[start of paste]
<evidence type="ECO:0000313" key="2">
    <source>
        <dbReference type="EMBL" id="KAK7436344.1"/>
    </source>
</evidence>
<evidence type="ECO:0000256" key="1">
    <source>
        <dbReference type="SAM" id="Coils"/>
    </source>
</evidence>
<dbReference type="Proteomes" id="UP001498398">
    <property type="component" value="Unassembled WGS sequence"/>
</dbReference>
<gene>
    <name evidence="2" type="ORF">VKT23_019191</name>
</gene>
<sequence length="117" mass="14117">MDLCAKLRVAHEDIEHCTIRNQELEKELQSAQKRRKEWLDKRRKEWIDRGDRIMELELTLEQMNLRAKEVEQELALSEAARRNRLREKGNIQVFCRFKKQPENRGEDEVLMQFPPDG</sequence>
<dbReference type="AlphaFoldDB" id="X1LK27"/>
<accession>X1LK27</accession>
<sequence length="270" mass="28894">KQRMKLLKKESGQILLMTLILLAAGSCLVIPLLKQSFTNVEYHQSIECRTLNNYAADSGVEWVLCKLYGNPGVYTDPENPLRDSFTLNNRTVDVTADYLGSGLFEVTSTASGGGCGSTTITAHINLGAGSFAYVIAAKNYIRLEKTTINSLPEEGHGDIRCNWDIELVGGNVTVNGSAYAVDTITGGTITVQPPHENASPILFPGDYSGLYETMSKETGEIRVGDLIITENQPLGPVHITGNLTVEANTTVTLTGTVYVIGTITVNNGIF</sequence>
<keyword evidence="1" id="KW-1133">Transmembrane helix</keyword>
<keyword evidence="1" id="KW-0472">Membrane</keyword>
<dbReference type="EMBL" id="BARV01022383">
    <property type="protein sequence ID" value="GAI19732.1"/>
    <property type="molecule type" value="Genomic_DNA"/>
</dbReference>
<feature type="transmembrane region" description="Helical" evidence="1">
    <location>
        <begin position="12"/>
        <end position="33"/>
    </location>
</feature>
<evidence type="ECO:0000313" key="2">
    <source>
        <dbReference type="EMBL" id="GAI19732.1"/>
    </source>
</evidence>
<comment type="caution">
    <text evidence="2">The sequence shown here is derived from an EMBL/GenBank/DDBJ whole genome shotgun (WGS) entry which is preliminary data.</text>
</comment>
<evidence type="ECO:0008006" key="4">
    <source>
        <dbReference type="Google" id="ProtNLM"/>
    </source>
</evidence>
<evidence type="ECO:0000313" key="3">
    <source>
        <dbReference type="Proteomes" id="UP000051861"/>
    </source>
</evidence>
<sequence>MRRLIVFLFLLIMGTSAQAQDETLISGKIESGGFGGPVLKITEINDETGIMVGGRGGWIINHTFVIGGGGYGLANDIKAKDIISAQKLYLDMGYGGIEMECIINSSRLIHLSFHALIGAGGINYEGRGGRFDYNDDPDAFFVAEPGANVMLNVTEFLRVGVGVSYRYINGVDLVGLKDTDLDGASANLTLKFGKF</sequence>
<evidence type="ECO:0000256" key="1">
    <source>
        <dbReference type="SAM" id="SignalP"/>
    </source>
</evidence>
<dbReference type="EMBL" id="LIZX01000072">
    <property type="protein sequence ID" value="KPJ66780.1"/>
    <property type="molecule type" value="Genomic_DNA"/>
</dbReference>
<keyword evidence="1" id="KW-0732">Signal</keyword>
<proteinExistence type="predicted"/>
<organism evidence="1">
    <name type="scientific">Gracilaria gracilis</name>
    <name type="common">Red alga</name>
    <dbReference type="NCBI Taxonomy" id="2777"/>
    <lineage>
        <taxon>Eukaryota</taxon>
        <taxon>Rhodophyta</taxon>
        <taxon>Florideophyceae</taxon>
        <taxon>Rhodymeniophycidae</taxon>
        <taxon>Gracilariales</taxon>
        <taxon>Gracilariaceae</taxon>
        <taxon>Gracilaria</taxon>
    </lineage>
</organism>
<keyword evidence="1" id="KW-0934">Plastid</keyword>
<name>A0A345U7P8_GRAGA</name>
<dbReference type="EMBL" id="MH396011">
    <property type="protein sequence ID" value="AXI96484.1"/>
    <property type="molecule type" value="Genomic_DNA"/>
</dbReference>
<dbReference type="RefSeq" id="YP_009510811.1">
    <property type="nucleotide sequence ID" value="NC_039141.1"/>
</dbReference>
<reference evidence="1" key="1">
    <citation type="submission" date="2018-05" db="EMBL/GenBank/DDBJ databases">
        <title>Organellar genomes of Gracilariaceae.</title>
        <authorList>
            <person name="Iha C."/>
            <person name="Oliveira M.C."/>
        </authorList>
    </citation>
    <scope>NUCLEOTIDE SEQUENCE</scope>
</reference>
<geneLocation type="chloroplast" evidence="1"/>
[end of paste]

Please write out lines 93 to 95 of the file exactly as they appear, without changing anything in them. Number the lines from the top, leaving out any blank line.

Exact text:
    </citation>
    <scope>NUCLEOTIDE SEQUENCE</scope>
</reference>